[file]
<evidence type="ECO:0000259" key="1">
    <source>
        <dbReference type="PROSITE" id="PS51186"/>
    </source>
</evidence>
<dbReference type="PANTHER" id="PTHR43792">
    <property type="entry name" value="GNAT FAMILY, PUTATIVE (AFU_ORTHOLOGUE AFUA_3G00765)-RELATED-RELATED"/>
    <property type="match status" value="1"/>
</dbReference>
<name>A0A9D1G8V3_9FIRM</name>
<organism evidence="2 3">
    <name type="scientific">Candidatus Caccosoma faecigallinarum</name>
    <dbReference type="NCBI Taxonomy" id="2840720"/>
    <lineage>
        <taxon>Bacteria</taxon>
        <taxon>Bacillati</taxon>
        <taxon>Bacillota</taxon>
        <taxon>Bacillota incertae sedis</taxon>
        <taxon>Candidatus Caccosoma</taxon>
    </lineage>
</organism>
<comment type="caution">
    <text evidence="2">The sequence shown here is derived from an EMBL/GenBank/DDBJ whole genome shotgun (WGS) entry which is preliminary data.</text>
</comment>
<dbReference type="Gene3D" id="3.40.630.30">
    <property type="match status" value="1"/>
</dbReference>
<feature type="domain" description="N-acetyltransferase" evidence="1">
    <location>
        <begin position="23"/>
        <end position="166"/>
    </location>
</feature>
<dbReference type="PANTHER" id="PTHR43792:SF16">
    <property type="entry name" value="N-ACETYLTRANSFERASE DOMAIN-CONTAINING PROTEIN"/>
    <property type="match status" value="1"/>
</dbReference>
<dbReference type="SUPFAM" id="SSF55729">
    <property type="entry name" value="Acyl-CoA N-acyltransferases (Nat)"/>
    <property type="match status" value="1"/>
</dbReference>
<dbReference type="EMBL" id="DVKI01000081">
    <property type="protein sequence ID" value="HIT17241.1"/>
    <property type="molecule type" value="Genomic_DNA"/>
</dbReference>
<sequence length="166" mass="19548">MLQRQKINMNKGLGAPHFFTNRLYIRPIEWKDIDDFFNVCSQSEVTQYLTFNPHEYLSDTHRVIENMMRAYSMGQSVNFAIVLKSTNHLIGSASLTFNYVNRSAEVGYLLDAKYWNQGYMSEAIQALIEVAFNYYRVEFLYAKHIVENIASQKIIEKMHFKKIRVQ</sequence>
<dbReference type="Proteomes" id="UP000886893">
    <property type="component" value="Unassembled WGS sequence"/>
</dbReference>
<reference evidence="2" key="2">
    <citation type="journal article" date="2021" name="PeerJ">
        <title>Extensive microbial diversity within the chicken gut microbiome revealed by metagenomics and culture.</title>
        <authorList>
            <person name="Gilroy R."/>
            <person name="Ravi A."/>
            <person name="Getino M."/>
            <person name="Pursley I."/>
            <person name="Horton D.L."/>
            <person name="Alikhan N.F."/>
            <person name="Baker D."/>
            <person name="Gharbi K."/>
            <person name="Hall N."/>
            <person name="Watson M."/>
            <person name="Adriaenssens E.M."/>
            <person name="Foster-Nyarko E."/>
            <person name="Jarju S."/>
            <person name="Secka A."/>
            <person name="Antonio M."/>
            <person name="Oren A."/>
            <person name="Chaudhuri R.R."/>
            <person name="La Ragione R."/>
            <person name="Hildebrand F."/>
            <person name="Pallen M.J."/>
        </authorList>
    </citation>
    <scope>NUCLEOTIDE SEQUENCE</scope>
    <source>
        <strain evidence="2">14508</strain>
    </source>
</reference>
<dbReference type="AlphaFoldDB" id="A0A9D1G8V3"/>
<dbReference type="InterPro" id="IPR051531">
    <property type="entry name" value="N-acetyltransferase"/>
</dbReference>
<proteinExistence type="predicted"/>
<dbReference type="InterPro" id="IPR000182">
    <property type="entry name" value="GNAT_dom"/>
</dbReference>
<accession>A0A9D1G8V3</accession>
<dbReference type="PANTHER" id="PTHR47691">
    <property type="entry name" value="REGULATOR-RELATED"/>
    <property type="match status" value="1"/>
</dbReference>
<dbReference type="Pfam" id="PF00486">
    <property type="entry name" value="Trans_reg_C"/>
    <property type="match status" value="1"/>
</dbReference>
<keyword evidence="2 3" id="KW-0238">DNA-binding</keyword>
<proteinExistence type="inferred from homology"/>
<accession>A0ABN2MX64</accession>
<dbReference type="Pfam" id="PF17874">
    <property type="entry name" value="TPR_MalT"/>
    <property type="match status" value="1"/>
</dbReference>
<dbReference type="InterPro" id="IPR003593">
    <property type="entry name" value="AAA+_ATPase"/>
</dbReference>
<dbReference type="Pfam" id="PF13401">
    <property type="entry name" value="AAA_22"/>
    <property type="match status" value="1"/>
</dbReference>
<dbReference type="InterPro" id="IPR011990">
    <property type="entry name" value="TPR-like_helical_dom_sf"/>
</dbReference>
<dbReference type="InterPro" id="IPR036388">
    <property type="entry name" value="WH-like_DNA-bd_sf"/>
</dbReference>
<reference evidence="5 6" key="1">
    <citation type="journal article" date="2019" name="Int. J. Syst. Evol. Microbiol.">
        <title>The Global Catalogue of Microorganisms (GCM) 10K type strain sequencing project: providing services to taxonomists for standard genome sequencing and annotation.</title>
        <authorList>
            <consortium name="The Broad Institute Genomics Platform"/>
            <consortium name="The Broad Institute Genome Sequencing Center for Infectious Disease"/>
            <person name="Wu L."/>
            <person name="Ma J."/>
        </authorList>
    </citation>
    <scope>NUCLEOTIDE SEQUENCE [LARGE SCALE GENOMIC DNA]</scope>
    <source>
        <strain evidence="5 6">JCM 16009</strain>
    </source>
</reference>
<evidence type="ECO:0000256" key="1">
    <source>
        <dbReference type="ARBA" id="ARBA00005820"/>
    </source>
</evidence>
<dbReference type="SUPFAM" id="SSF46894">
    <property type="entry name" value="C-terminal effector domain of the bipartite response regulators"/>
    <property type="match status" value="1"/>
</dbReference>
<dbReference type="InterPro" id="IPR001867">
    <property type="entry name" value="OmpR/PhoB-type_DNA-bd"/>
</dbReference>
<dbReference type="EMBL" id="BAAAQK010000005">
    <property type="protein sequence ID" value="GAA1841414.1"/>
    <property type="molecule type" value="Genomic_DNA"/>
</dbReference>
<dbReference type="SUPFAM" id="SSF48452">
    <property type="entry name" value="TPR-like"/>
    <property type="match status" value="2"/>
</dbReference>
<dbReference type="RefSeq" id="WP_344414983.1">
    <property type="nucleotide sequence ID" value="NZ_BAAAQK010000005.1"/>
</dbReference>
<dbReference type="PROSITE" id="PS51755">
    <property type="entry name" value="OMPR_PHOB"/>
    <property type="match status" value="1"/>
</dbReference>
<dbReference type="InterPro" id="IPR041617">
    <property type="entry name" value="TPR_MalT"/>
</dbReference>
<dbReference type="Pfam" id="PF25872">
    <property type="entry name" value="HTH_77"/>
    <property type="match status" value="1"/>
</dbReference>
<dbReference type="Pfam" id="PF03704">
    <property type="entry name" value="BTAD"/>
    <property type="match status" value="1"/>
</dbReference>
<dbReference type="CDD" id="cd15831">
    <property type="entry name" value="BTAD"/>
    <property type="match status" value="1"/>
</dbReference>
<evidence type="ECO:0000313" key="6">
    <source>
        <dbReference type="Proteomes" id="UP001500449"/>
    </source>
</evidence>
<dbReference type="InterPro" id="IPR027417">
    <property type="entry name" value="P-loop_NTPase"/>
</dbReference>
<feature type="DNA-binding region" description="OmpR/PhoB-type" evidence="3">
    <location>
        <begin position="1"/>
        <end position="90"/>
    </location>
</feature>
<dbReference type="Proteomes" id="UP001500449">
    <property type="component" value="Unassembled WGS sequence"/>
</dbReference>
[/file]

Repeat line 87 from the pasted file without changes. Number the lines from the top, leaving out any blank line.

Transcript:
    <property type="entry name" value="GNAT_dom"/>